What happens to the LM curve during a liquidity trap, where interest rates are sufficiently...

Question:

What happens to the LM curve during a liquidity trap, where interest rates are sufficiently negative to the point that they surpass the cost of holding cash? Would it cease to continue horizontally, as it is impossible to increase GDP through monetrary policy? Explain through a graph.

Monetary policy and LM curve :

The monetary policy is the policy of the central bank of the country, and it is used to control the economic conditions of the economy at the time of recession or inflation. The LM curve is an upward sloping curve that shows the positive relationship between the interest rate and real GDP where the money market is in equilibrium.

Answer and Explanation:

The liquidity trap is a situation when the interest rate in the economy is too low or zero that cannot be decreased further to increase output in the economy. In this case, increment in the money supply does not reduce the interest rate because the interest rate is already extremely low. As a result, the money demand and the LM curve become horizontal, and the LM curve does not shift due to increment in the money supply. Hence, the monetary policy is ineffective in case of a liquidity trap. The monetary policy is effective when the LM curve is upward sloping.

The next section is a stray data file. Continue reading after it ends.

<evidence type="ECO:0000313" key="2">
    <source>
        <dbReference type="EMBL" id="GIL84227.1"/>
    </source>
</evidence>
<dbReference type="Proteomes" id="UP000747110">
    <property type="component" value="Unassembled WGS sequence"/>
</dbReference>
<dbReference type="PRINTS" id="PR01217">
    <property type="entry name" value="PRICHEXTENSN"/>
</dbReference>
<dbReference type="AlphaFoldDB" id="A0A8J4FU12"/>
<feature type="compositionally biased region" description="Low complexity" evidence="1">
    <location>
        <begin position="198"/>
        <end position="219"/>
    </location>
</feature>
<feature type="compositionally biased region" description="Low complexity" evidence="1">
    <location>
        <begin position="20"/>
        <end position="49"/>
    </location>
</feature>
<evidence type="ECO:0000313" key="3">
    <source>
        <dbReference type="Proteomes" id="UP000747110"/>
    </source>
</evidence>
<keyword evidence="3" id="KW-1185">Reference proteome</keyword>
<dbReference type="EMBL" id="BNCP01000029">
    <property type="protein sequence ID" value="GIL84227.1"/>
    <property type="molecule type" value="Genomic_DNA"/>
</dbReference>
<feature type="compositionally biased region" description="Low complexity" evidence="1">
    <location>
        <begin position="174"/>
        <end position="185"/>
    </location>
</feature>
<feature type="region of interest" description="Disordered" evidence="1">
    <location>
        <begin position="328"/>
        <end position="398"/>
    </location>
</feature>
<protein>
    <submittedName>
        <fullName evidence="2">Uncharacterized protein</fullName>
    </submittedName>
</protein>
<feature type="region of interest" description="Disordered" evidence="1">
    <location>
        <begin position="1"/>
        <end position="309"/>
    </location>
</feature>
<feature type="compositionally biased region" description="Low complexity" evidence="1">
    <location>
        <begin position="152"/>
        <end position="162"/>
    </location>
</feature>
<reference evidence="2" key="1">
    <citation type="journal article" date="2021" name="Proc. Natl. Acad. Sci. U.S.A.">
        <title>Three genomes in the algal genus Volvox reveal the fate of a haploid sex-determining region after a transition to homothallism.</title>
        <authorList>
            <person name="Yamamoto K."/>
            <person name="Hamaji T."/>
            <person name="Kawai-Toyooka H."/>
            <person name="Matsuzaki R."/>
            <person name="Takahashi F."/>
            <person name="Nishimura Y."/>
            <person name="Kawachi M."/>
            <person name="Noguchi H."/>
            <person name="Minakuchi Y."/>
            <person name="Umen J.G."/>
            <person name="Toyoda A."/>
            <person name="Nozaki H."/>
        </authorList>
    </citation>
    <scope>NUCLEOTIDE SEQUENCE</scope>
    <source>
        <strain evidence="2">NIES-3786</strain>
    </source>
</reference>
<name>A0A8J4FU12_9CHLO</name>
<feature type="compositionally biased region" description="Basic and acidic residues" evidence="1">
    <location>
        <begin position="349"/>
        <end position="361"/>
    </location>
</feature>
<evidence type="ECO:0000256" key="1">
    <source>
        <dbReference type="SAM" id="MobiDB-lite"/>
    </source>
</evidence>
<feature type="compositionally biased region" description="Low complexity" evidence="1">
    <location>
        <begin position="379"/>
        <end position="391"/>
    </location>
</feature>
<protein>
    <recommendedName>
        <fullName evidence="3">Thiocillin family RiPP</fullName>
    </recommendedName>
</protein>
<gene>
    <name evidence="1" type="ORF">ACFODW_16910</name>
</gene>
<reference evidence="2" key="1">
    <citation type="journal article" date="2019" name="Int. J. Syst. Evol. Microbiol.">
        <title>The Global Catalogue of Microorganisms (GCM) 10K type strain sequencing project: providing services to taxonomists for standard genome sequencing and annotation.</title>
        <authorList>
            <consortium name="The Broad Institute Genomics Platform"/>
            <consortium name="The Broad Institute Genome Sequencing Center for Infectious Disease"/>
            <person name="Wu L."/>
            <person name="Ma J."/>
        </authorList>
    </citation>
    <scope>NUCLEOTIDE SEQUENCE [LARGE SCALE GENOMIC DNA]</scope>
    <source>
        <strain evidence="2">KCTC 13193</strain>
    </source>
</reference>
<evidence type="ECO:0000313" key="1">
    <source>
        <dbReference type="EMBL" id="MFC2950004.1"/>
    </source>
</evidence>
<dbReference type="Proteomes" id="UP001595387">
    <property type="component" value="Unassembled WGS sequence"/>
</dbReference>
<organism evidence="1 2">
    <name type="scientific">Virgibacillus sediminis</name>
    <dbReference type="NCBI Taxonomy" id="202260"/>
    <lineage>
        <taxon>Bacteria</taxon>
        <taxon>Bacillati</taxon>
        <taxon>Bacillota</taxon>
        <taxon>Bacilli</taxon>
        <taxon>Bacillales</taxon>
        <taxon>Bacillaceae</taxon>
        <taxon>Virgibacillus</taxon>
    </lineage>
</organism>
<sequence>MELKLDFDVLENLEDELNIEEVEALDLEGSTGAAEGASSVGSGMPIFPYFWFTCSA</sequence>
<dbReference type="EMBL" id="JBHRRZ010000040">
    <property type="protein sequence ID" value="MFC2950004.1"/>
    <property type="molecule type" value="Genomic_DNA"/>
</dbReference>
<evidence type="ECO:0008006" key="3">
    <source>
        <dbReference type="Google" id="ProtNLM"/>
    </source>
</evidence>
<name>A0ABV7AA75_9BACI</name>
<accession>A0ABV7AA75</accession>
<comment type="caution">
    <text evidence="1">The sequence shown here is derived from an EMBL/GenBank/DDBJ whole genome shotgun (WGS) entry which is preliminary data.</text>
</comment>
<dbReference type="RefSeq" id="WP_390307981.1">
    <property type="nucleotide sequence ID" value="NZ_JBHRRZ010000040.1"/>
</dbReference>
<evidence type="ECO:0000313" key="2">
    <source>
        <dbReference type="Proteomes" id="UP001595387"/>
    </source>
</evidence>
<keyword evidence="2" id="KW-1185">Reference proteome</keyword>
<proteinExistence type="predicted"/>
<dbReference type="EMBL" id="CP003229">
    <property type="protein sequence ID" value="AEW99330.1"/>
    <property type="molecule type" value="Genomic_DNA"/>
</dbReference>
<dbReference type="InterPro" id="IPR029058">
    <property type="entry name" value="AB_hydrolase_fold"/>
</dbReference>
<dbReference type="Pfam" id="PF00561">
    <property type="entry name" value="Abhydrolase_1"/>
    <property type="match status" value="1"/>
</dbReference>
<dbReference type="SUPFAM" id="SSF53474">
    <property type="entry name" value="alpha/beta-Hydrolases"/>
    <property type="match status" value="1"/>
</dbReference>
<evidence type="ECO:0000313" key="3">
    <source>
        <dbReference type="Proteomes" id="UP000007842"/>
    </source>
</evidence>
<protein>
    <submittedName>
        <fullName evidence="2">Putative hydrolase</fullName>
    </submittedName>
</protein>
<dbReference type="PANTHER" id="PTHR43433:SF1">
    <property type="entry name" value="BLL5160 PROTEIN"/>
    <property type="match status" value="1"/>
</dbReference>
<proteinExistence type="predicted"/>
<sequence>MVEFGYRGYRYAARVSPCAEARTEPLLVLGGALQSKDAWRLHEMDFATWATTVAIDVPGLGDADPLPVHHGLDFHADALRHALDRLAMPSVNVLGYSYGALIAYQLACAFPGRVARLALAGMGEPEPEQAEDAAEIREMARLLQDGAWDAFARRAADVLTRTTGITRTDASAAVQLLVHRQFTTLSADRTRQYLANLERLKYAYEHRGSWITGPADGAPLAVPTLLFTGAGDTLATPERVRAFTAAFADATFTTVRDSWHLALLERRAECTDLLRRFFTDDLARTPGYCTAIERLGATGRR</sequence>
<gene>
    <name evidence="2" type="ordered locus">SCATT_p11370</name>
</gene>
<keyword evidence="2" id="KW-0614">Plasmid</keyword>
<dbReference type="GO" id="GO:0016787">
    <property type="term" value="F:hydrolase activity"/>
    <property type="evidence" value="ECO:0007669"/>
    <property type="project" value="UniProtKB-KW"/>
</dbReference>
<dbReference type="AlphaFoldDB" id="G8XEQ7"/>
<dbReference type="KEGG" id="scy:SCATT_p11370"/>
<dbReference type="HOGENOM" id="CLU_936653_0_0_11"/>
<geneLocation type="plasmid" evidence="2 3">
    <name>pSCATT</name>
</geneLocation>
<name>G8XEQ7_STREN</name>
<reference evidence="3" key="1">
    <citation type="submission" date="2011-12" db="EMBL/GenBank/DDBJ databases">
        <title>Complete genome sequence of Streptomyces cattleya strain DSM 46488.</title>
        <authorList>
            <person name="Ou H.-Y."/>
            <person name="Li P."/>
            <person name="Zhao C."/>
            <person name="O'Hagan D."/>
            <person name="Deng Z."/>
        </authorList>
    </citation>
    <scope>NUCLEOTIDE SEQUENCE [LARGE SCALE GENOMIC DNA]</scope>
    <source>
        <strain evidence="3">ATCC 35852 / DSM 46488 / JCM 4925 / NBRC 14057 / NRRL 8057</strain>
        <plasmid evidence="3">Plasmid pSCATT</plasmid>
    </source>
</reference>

The situation of the liquidity trap is given below:

When the money supply is increased, the vertical and upward sloping part of the LM curve shifts rightward, but the horizontal section of LM does not shift. Hence, monetary policy is ineffective.


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LM Curve in Macroeconomics: Definition & Equation

from Introduction to Business: Homework Help Resource

Chapter 3 / Lesson 46
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